Tasmanian MP under investigation by corruption watchdog over alleged conflict of interest – ABC News

Tasmanian MP under investigation by corruption watchdog over alleged conflict of interest
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Tasmania's Integrity Commission is investigating a state member of parliament over allegations they failed to declare and manage a conflict of interest in policy and expenditure decisions.
Their identity has not been publicly released because the investigation is ongoing.
The Integrity Commission can choose to release the identity at the end of the investigation — regardless of a finding of wrongdoing — if it believes it is in the public interest.
The matter — included in the commission's annual report released on Thursday — is described as having "a number of allegations" and mentions the "seniority of the subject officers".
It is named Investigation Loyetea, an area in north-west Tasmania, but there is no suggestion the MP is from the electorate of Braddon.
The matter is one of six "accepted" for investigation by Tasmania's corruption watchdog in the 2021-22 financial year, in addition to three other completed investigations in the same time period.
Another involves allegations that councillors and senior staff at a Tasmanian council engaged in fraud, bullying, unsafe work practices, poor procurement practices, improper use of power and information for personal profit, nepotism and cronyism, and improperly managed conflicts of interest.
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The commission was able to verify some of the facts, and the investigation is continuing.
Another investigation, named Greer, includes allegations that senior public officers improperly refused a Right to Information request, and then improperly involved themselves in a review of the decision. The commission had been unable to get clarity around the decision-making process.
In the 12-month period, two public officers have been identified in investigation reports: former Derwent Valley councillor Paul Belcher who received $5,000 from a property developer and advocated on their behalf, and former work health and safety regulator Mark Cocker who was cleared of claims he was biased over his decision to serve a safety notice on the Bob Brown Foundation.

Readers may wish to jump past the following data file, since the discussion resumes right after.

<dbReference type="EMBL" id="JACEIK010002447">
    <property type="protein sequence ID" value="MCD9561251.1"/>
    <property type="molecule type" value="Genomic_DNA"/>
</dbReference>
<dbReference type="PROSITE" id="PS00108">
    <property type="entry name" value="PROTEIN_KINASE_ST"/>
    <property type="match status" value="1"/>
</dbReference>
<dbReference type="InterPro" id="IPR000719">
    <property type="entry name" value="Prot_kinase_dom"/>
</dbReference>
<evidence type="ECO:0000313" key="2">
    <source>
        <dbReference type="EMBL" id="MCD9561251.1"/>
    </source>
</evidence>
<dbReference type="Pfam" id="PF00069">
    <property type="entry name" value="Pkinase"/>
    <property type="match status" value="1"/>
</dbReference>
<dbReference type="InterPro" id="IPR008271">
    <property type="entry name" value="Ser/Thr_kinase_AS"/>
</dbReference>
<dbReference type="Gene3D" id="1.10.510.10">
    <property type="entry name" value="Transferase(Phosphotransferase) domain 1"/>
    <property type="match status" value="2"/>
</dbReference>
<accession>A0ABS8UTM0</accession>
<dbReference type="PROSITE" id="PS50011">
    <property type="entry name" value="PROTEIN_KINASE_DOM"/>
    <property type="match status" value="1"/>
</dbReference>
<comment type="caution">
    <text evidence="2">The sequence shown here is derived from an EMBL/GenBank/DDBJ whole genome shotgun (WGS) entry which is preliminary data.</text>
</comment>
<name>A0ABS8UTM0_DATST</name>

During 2021-22 financial year, the Integrity Commission obtained a search warrant once, and used its power to enter a premise once.
The laws governing the corruption watchdog are going through another round of reforms, after only six of the 55 recommendations were implemented from a 2016 review.
The body can only investigate public servants and MPs, rather than third parties seeking to influence public decision-making.
It has also never held a public hearing, but the option is open, if a convened Integrity Commission tribunal chooses to do so.
One case in the report was accepted for inquiry by the commission's tribunal – the first time that has ever occurred.
It is a possible precursor to a public hearing.
The investigation accepted by the tribunal deals with allegations a practitioner undertook private work in public hours and did not declare gifts and benefits.
Independent state parliament upper house member Meg Webb has repeatedly questioned the powers of the Integrity Commission, including its decisions not to investigate certain matters in which she believed it would be easy to prove corruption.
She said it was encouraging to see the commission was carrying out investigations of senior public officers.
"Our Integrity Commission seems to be more passive than similar entities in other states, so Tasmanians will be pleased to see a serious investigation taking place," Ms Webb said.
"We have to assume that – looking at the experiences in other states and the things that happen regarding influence and corruption – that this kind of conduct is also occurring here."
Earlier this year, then-premier Peter Gutwein told parliament he had no reason to believe that "systemic corruption" existed in Tasmania, based on his experiences of 20 years in public office.
These comments came following the release of an Australia Institute report which found integrity bodies in other states and territories were conducting far more investigations per year.
Public consultation on reforms to the Integrity Commission Act closed last month.
Set the ABC News website or the app to "Tasmania Top Stories" from either the homepage or the settings menu in the app to continue getting the same national news but with a sprinkle of more relevant state stories.
Here's a taste of the latest stories from Tasmania:
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